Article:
The Youth on Track model aims to focus its effort on those people most likely to re-offend. A key to the proposal is being able to identify those people as quickly and easily as possible. The NSW Bureau of Crime Statistics and Research (BOCSAR) have developed several models to predict which young people are at highest risk of re-offending. BOCSAR have found that re-offending can be accurately predicted using only a few characteristics of the young person that are easy to find out at the time of the caution:
Risk of re-offending varies considerably with these characteristics. See Figure 2 for predicted re-offending for police cautions and Figure 3 for predicted re-offending for court cautions. A non-
Aboriginal and Torres Strait Islander female with no prior contacts with the criminal justice system receiving a police caution has only a 14% estimated likelihood of offending again in the future, whereas it is almost certain that an
Aboriginal and Torres Strait Islander male with a long history of offending will re-offend in the future.
Figure 2 - Predicted re-offending rates for police cautions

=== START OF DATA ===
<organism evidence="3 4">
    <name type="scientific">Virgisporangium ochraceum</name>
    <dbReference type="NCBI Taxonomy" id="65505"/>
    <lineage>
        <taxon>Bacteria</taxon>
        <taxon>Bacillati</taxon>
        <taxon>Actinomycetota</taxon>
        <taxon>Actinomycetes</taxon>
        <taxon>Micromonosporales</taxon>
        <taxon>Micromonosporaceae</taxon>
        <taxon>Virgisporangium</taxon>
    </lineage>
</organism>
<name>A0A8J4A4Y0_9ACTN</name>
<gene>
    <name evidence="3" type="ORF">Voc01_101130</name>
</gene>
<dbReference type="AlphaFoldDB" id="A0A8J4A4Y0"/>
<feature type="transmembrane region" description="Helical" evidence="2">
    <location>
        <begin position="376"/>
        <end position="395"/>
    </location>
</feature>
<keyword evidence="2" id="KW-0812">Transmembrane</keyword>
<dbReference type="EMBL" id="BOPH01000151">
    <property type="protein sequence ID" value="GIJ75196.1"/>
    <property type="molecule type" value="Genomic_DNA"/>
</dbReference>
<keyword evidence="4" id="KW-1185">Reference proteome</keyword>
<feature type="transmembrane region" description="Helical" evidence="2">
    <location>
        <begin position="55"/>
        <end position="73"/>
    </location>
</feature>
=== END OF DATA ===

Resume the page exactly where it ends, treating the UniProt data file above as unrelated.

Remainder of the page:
Figure 3 - Predicted re-offending rates for court cautions
Since we know the estimated probability of re-offending for each person, we can show how the offending population is distributed by their re-offending risk. See Figure 4 for a distribution of young people receiving cautions by their predicted risk of re-offending. On average, about 50% of young people receiving cautions will re-offend some time in the following three years. However, we can identify a group for which the re-offending probability is significantly higher.
Figure 4 � Distribution of young people receiving cautions by risk of re-offending
Cautions & Contacts
The above table shows the likelihood of re-offending by the number of cautions and then all criminal justice contacts. It shows that a large proporiton of people don't re-offend after a first caution, but following two or three the likelihood increases, but the people who appear at court or go to conference have higher likelihoods of re-offending.
In order to most effectively divert young people from becoming lifetime clients of the criminal justice system, it makes sense to focus resources away from people at very low risk of re-offending, and towards those that we are quite sure will re-offend. Our proposed model of
Youth on Track targets all those offenders with an estimated probability of re-offending of at least 75% (the red bars in Figure 4).